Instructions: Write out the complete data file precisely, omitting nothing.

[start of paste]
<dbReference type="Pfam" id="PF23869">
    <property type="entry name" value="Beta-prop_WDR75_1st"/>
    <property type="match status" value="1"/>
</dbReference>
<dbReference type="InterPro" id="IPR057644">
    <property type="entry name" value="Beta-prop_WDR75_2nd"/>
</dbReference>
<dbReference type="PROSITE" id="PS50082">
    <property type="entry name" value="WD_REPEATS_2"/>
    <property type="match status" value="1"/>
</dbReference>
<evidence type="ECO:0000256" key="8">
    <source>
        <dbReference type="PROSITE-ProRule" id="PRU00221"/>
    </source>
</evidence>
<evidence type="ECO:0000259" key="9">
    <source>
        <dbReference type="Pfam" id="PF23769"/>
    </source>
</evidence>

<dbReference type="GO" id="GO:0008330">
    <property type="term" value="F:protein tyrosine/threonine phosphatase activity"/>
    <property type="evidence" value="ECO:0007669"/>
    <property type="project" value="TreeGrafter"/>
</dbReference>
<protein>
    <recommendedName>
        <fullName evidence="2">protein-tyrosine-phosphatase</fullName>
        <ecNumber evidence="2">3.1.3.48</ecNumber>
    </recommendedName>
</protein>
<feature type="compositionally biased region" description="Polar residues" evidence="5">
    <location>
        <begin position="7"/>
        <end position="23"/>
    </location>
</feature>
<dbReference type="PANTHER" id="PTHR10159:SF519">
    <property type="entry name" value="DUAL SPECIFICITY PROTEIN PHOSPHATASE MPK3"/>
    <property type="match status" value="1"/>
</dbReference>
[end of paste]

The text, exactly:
<dbReference type="Pfam" id="PF23869">
    <property type="entry name" value="Beta-prop_WDR75_1st"/>
    <property type="match status" value="1"/>
</dbReference>
<dbReference type="InterPro" id="IPR057644">
    <property type="entry name" value="Beta-prop_WDR75_2nd"/>
</dbReference>
<dbReference type="PROSITE" id="PS50082">
    <property type="entry name" value="WD_REPEATS_2"/>
    <property type="match status" value="1"/>
</dbReference>
<evidence type="ECO:0000256" key="8">
    <source>
        <dbReference type="PROSITE-ProRule" id="PRU00221"/>
    </source>
</evidence>
<evidence type="ECO:0000259" key="9">
    <source>
        <dbReference type="Pfam" id="PF23769"/>
    </source>
</evidence>

<dbReference type="GO" id="GO:0008330">
    <property type="term" value="F:protein tyrosine/threonine phosphatase activity"/>
    <property type="evidence" value="ECO:0007669"/>
    <property type="project" value="TreeGrafter"/>
</dbReference>
<protein>
    <recommendedName>
        <fullName evidence="2">protein-tyrosine-phosphatase</fullName>
        <ecNumber evidence="2">3.1.3.48</ecNumber>
    </recommendedName>
</protein>
<feature type="compositionally biased region" description="Polar residues" evidence="5">
    <location>
        <begin position="7"/>
        <end position="23"/>
    </location>
</feature>
<dbReference type="PANTHER" id="PTHR10159:SF519">
    <property type="entry name" value="DUAL SPECIFICITY PROTEIN PHOSPHATASE MPK3"/>
    <property type="match status" value="1"/>
</dbReference>